Using an Open Source Framework to Catch the Bad Guy
Built-in forensics, incident response, and security with Red Hat Enterprise Linux 6
Every security policy provides guidance and requirements for ensuring adequate protection of information and data, as well as high-level technical and administrative security requirements for a system in a given environment. Traditionally, providing security for a system focuses on the confidentiality of the information on it. However, protecting the data integrity and system and data availability is just as important. For example, when processing United States intelligence information, there are three attributes that require protection: confidentiality, integrity, and availability.
Learn more about catching the bad guy in this free white paper.
|The True Internet of Things||Sep 02, 2015|
|September 2015 Issue of Linux Journal: HOW-TOs||Sep 01, 2015|
|September 2015 Video Preview||Sep 01, 2015|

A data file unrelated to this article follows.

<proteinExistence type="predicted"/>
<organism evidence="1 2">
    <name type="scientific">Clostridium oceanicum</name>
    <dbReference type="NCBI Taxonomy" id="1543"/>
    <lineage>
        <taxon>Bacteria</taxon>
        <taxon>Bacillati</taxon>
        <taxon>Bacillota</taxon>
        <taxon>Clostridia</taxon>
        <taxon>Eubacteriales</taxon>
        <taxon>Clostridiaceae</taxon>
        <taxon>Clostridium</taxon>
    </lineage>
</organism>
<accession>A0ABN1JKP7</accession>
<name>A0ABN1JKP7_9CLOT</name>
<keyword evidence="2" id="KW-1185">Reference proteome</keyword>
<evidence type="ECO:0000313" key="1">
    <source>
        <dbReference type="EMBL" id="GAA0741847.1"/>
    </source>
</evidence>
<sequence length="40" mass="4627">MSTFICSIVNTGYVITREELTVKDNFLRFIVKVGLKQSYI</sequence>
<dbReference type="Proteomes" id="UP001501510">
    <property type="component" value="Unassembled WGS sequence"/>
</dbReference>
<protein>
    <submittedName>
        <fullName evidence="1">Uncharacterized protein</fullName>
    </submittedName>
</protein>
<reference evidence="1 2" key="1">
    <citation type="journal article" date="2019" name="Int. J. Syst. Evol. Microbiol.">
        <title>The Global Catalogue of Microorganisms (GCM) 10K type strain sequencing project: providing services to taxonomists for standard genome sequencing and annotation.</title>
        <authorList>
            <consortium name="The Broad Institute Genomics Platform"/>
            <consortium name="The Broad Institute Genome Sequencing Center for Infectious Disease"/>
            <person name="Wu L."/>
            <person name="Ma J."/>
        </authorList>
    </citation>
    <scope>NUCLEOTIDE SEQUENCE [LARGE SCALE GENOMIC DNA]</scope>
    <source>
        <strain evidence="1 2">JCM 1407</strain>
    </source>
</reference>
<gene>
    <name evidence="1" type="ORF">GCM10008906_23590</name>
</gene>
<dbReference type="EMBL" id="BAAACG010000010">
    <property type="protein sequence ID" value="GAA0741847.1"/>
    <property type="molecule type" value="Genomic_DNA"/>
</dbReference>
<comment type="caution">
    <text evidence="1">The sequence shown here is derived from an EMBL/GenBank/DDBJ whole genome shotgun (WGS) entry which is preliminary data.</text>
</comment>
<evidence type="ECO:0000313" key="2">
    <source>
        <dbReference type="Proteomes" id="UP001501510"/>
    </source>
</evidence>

|Using tshark to Watch and Inspect Network Traffic||Aug 31, 2015|
|Where's That Pesky Hidden Word?||Aug 28, 2015|
|A Project to Guarantee Better Security for Open-Source Projects||Aug 27, 2015|
- The True Internet of Things
- Using tshark to Watch and Inspect Network Traffic
- September 2015 Issue of Linux Journal: HOW-TOs
- Problems with Ubuntu's Software Center and How Canonical Plans to Fix Them
- Where's That Pesky Hidden Word?
- Concerning Containers' Connections: on Docker Networking
- A Project to Guarantee Better Security for Open-Source Projects
- Firefox Security Exploit Targets Linux Users and Web Developers
- Build a “Virtual SuperComputer” with Process Virtualization
- My Network Go-Bag